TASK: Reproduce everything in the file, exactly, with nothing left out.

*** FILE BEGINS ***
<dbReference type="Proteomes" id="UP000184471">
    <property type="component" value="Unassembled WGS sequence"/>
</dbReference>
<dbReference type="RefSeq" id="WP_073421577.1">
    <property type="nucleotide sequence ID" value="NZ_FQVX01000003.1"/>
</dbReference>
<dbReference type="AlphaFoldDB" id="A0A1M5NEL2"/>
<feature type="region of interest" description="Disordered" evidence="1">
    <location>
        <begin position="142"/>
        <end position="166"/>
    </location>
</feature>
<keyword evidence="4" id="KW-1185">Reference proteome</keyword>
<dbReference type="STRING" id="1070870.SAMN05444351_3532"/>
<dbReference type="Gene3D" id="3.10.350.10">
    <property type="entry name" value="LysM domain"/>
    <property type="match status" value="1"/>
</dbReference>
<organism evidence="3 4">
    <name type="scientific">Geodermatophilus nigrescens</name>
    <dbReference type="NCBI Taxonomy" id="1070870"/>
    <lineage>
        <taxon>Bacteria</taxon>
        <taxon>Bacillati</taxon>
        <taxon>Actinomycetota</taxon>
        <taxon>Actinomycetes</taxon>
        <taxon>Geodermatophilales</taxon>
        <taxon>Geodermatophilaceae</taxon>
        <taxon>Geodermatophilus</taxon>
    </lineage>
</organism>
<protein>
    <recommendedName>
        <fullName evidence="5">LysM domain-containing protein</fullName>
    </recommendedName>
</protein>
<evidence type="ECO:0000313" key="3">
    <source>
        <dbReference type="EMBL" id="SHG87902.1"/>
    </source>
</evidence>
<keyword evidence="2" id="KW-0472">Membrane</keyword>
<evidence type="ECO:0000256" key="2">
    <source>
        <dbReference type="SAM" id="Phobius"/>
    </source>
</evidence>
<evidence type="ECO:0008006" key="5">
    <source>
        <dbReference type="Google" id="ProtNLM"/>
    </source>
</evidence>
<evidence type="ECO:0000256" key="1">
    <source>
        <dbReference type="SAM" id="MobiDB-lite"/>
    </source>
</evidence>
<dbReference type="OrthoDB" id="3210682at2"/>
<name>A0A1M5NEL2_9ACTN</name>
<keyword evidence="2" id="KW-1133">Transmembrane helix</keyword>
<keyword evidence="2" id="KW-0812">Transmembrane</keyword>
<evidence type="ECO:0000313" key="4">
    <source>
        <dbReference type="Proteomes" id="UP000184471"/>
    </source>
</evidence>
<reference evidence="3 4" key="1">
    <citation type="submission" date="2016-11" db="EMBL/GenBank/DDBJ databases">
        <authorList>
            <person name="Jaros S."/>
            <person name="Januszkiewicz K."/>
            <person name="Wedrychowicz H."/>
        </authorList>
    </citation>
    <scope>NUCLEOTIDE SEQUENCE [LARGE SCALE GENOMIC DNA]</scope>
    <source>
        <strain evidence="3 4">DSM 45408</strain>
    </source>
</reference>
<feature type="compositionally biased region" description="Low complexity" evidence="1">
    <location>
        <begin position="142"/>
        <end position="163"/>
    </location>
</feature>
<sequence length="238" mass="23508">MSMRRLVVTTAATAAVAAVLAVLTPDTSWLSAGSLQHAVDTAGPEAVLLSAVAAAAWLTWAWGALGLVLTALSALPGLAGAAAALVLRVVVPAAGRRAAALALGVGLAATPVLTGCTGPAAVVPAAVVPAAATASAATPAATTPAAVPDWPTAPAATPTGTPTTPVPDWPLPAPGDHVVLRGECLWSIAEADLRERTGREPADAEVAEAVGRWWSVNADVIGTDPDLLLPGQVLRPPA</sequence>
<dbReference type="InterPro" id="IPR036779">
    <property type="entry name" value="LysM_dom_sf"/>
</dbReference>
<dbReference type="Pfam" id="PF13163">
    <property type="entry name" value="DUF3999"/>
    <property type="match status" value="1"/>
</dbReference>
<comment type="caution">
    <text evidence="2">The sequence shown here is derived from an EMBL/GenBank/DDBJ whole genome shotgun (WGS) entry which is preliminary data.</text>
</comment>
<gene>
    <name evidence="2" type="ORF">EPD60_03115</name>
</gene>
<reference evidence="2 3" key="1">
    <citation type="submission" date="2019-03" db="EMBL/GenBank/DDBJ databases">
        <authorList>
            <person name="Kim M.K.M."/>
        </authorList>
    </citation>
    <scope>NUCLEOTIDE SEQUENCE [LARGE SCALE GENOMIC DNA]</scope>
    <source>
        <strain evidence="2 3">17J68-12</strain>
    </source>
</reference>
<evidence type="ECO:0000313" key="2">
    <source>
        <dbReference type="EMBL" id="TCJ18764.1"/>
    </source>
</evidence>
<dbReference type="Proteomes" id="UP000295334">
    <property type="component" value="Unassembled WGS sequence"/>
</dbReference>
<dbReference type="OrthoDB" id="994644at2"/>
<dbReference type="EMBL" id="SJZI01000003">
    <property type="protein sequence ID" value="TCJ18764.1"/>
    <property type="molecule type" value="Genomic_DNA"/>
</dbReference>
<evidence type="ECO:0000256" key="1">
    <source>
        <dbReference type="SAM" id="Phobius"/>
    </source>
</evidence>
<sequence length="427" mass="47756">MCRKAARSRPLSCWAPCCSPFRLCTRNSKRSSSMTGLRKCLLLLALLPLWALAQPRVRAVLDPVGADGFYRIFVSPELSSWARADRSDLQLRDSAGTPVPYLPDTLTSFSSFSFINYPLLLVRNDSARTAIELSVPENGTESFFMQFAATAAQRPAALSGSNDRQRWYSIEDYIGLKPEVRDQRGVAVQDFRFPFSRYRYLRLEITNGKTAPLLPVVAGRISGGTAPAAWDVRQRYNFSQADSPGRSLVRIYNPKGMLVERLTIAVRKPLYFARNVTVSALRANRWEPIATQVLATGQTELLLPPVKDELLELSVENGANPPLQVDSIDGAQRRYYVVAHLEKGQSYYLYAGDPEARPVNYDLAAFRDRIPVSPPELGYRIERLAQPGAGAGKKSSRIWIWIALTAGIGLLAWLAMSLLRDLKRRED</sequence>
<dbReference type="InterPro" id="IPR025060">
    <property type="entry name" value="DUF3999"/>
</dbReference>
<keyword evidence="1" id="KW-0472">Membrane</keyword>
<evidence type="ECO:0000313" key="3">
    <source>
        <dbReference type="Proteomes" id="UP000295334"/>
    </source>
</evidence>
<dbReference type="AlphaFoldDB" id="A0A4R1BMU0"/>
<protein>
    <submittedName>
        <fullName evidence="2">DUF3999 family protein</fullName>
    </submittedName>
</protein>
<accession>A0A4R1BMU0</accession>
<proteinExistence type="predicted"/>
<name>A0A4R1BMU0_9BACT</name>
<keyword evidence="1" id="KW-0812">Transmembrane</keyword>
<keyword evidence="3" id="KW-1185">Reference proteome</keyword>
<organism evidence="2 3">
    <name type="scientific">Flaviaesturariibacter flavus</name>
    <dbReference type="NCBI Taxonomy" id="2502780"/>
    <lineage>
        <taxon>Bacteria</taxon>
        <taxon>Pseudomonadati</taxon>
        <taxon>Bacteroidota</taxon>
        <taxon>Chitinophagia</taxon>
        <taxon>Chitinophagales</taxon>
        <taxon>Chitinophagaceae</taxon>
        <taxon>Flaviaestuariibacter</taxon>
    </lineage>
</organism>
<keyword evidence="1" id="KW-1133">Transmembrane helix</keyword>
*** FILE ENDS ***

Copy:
<dbReference type="Proteomes" id="UP000184471">
    <property type="component" value="Unassembled WGS sequence"/>
</dbReference>
<dbReference type="RefSeq" id="WP_073421577.1">
    <property type="nucleotide sequence ID" value="NZ_FQVX01000003.1"/>
</dbReference>
<dbReference type="AlphaFoldDB" id="A0A1M5NEL2"/>
<feature type="region of interest" description="Disordered" evidence="1">
    <location>
        <begin position="142"/>
        <end position="166"/>
    </location>
</feature>
<keyword evidence="4" id="KW-1185">Reference proteome</keyword>
<dbReference type="STRING" id="1070870.SAMN05444351_3532"/>
<dbReference type="Gene3D" id="3.10.350.10">
    <property type="entry name" value="LysM domain"/>
    <property type="match status" value="1"/>
</dbReference>
<organism evidence="3 4">
    <name type="scientific">Geodermatophilus nigrescens</name>
    <dbReference type="NCBI Taxonomy" id="1070870"/>
    <lineage>
        <taxon>Bacteria</taxon>
        <taxon>Bacillati</taxon>
        <taxon>Actinomycetota</taxon>
        <taxon>Actinomycetes</taxon>
        <taxon>Geodermatophilales</taxon>
        <taxon>Geodermatophilaceae</taxon>
        <taxon>Geodermatophilus</taxon>
    </lineage>
</organism>
<protein>
    <recommendedName>
        <fullName evidence="5">LysM domain-containing protein</fullName>
    </recommendedName>
</protein>
<evidence type="ECO:0000313" key="3">
    <source>
        <dbReference type="EMBL" id="SHG87902.1"/>
    </source>
</evidence>
<keyword evidence="2" id="KW-0472">Membrane</keyword>
<evidence type="ECO:0000256" key="2">
    <source>
        <dbReference type="SAM" id="Phobius"/>
    </source>
</evidence>
<evidence type="ECO:0008006" key="5">
    <source>
        <dbReference type="Google" id="ProtNLM"/>
    </source>
</evidence>
<evidence type="ECO:0000256" key="1">
    <source>
        <dbReference type="SAM" id="MobiDB-lite"/>
    </source>
</evidence>
<dbReference type="OrthoDB" id="3210682at2"/>
<name>A0A1M5NEL2_9ACTN</name>
<keyword evidence="2" id="KW-1133">Transmembrane helix</keyword>
<keyword evidence="2" id="KW-0812">Transmembrane</keyword>
<evidence type="ECO:0000313" key="4">
    <source>
        <dbReference type="Proteomes" id="UP000184471"/>
    </source>
</evidence>
<reference evidence="3 4" key="1">
    <citation type="submission" date="2016-11" db="EMBL/GenBank/DDBJ databases">
        <authorList>
            <person name="Jaros S."/>
            <person name="Januszkiewicz K."/>
            <person name="Wedrychowicz H."/>
        </authorList>
    </citation>
    <scope>NUCLEOTIDE SEQUENCE [LARGE SCALE GENOMIC DNA]</scope>
    <source>
        <strain evidence="3 4">DSM 45408</strain>
    </source>
</reference>
<feature type="compositionally biased region" description="Low complexity" evidence="1">
    <location>
        <begin position="142"/>
        <end position="163"/>
    </location>
</feature>
<sequence length="238" mass="23508">MSMRRLVVTTAATAAVAAVLAVLTPDTSWLSAGSLQHAVDTAGPEAVLLSAVAAAAWLTWAWGALGLVLTALSALPGLAGAAAALVLRVVVPAAGRRAAALALGVGLAATPVLTGCTGPAAVVPAAVVPAAATASAATPAATTPAAVPDWPTAPAATPTGTPTTPVPDWPLPAPGDHVVLRGECLWSIAEADLRERTGREPADAEVAEAVGRWWSVNADVIGTDPDLLLPGQVLRPPA</sequence>
<dbReference type="InterPro" id="IPR036779">
    <property type="entry name" value="LysM_dom_sf"/>
</dbReference>
<dbReference type="Pfam" id="PF13163">
    <property type="entry name" value="DUF3999"/>
    <property type="match status" value="1"/>
</dbReference>
<comment type="caution">
    <text evidence="2">The sequence shown here is derived from an EMBL/GenBank/DDBJ whole genome shotgun (WGS) entry which is preliminary data.</text>
</comment>
<gene>
    <name evidence="2" type="ORF">EPD60_03115</name>
</gene>
<reference evidence="2 3" key="1">
    <citation type="submission" date="2019-03" db="EMBL/GenBank/DDBJ databases">
        <authorList>
            <person name="Kim M.K.M."/>
        </authorList>
    </citation>
    <scope>NUCLEOTIDE SEQUENCE [LARGE SCALE GENOMIC DNA]</scope>
    <source>
        <strain evidence="2 3">17J68-12</strain>
    </source>
</reference>
<evidence type="ECO:0000313" key="2">
    <source>
        <dbReference type="EMBL" id="TCJ18764.1"/>
    </source>
</evidence>
<dbReference type="Proteomes" id="UP000295334">
    <property type="component" value="Unassembled WGS sequence"/>
</dbReference>
<dbReference type="OrthoDB" id="994644at2"/>
<dbReference type="EMBL" id="SJZI01000003">
    <property type="protein sequence ID" value="TCJ18764.1"/>
    <property type="molecule type" value="Genomic_DNA"/>
</dbReference>
<evidence type="ECO:0000256" key="1">
    <source>
        <dbReference type="SAM" id="Phobius"/>
    </source>
</evidence>
<sequence length="427" mass="47756">MCRKAARSRPLSCWAPCCSPFRLCTRNSKRSSSMTGLRKCLLLLALLPLWALAQPRVRAVLDPVGADGFYRIFVSPELSSWARADRSDLQLRDSAGTPVPYLPDTLTSFSSFSFINYPLLLVRNDSARTAIELSVPENGTESFFMQFAATAAQRPAALSGSNDRQRWYSIEDYIGLKPEVRDQRGVAVQDFRFPFSRYRYLRLEITNGKTAPLLPVVAGRISGGTAPAAWDVRQRYNFSQADSPGRSLVRIYNPKGMLVERLTIAVRKPLYFARNVTVSALRANRWEPIATQVLATGQTELLLPPVKDELLELSVENGANPPLQVDSIDGAQRRYYVVAHLEKGQSYYLYAGDPEARPVNYDLAAFRDRIPVSPPELGYRIERLAQPGAGAGKKSSRIWIWIALTAGIGLLAWLAMSLLRDLKRRED</sequence>
<dbReference type="InterPro" id="IPR025060">
    <property type="entry name" value="DUF3999"/>
</dbReference>
<keyword evidence="1" id="KW-0472">Membrane</keyword>
<evidence type="ECO:0000313" key="3">
    <source>
        <dbReference type="Proteomes" id="UP000295334"/>
    </source>
</evidence>
<dbReference type="AlphaFoldDB" id="A0A4R1BMU0"/>
<protein>
    <submittedName>
        <fullName evidence="2">DUF3999 family protein</fullName>
    </submittedName>
</protein>
<accession>A0A4R1BMU0</accession>
<proteinExistence type="predicted"/>
<name>A0A4R1BMU0_9BACT</name>
<keyword evidence="1" id="KW-0812">Transmembrane</keyword>
<keyword evidence="3" id="KW-1185">Reference proteome</keyword>
<organism evidence="2 3">
    <name type="scientific">Flaviaesturariibacter flavus</name>
    <dbReference type="NCBI Taxonomy" id="2502780"/>
    <lineage>
        <taxon>Bacteria</taxon>
        <taxon>Pseudomonadati</taxon>
        <taxon>Bacteroidota</taxon>
        <taxon>Chitinophagia</taxon>
        <taxon>Chitinophagales</taxon>
        <taxon>Chitinophagaceae</taxon>
        <taxon>Flaviaestuariibacter</taxon>
    </lineage>
</organism>
<keyword evidence="1" id="KW-1133">Transmembrane helix</keyword>